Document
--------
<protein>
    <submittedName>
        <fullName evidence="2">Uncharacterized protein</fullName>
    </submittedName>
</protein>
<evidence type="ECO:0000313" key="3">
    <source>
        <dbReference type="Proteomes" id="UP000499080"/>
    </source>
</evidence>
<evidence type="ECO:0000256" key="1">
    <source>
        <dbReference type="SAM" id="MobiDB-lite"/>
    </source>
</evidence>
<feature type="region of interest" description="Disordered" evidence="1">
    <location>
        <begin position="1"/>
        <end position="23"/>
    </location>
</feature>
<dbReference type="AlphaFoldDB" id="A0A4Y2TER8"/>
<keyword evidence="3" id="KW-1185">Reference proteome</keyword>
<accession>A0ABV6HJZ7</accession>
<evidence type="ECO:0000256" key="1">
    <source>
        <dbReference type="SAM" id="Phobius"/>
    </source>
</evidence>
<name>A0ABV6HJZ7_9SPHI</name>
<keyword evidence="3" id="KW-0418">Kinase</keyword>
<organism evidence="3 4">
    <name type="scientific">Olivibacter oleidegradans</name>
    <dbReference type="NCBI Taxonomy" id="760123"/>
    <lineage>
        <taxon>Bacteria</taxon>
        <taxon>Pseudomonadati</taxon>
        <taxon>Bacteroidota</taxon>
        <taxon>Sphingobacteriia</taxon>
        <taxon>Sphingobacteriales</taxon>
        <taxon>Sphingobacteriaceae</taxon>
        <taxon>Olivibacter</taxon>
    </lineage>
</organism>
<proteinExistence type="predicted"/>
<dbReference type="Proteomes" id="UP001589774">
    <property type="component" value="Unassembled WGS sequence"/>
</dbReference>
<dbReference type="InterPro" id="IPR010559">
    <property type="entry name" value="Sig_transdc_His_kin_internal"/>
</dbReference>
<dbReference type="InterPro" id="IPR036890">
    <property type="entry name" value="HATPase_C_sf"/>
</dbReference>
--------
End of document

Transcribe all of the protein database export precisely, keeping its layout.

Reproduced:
<protein>
    <submittedName>
        <fullName evidence="2">Uncharacterized protein</fullName>
    </submittedName>
</protein>
<evidence type="ECO:0000313" key="3">
    <source>
        <dbReference type="Proteomes" id="UP000499080"/>
    </source>
</evidence>
<evidence type="ECO:0000256" key="1">
    <source>
        <dbReference type="SAM" id="MobiDB-lite"/>
    </source>
</evidence>
<feature type="region of interest" description="Disordered" evidence="1">
    <location>
        <begin position="1"/>
        <end position="23"/>
    </location>
</feature>
<dbReference type="AlphaFoldDB" id="A0A4Y2TER8"/>
<keyword evidence="3" id="KW-1185">Reference proteome</keyword>
<accession>A0ABV6HJZ7</accession>
<evidence type="ECO:0000256" key="1">
    <source>
        <dbReference type="SAM" id="Phobius"/>
    </source>
</evidence>
<name>A0ABV6HJZ7_9SPHI</name>
<keyword evidence="3" id="KW-0418">Kinase</keyword>
<organism evidence="3 4">
    <name type="scientific">Olivibacter oleidegradans</name>
    <dbReference type="NCBI Taxonomy" id="760123"/>
    <lineage>
        <taxon>Bacteria</taxon>
        <taxon>Pseudomonadati</taxon>
        <taxon>Bacteroidota</taxon>
        <taxon>Sphingobacteriia</taxon>
        <taxon>Sphingobacteriales</taxon>
        <taxon>Sphingobacteriaceae</taxon>
        <taxon>Olivibacter</taxon>
    </lineage>
</organism>
<proteinExistence type="predicted"/>
<dbReference type="Proteomes" id="UP001589774">
    <property type="component" value="Unassembled WGS sequence"/>
</dbReference>
<dbReference type="InterPro" id="IPR010559">
    <property type="entry name" value="Sig_transdc_His_kin_internal"/>
</dbReference>
<dbReference type="InterPro" id="IPR036890">
    <property type="entry name" value="HATPase_C_sf"/>
</dbReference>